Economic recovery contributes to desire for homeownership

When economic hardship occurs, many Americans tend to cut back on making financial investments, including purchasing a home. However, a new survey from JP Morgan and Chase revealed that homeownership remains a large part of the American Dream.

When economic hardship occurs, many Americans tend to cut back on making financial investments, including purchasing a home. However, a new survey from JP Morgan and Chase revealed that homeownership remains a large part of the American Dream. 

"Owning a home is at the heart of most Americans' dreams," said Kevin Watters, chief executive officer of mortgage banking at Chase. "And people are saving as much as possible to achieve homeownership."

Saving money can be the most difficult part of purchasing a property, especially for first-time buyers. In addition, strict lending standards that came about after the housing market slump, which led to a large number of foreclosures nationwide, have previously prevented even well-qualified applicants from making the investment. Economists predict these standards will continue to loosen, while real estate records show that affordable mortgage rates will also likely prompt more prospective buyers to become active in the market.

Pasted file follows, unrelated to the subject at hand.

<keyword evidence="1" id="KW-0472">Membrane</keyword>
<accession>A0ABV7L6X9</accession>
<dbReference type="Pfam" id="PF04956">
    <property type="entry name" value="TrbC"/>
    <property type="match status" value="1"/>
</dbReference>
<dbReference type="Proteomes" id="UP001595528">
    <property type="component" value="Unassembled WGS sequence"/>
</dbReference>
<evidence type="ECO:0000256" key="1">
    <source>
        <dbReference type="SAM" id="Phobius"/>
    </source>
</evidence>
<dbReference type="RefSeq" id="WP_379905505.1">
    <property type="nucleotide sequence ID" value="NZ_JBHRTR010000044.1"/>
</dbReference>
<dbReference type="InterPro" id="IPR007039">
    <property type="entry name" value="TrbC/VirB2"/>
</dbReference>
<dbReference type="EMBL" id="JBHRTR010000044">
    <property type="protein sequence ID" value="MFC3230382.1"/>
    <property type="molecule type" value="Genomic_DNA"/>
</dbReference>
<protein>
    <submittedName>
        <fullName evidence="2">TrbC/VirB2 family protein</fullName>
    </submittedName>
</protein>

Results from the survey revealed that 66 percent of respondents consider buying a home a good financial move, and 75 percent say homeownership is an important part of raising a family. One economic factor that plays deeply into thoughts regarding homeownership is career opportunities, which have returned in a large way. Only 8 percent of those polled expect their finances to become worse.

In all, 87 percent of respondents said they want to own a home, and noted it has always been a goal of theirs. Sixty-eight percent of those currently renting said they want to own a home, but saving money was noted as the main reason for trouble doing so. Those considering purchasing a home also reported being more confident in their ability to save money for initial costs associated with buying a home, including a down payment. JP Morgan and Chase noted that twice as many potential first time buyers were optimistic in saving up for the investment within the next six months, with 56 percent of consumers predicting their personal finances to improve in the first half of 2013.

"First-time home buyers are crucial to the housing market and the overall economy - and to their communities," Watters said. "As families buy their first home, they are investing in their communities and enable other families to move up. That will eventually spur more new construction, generating additional jobs."



blog comments powered by Disqus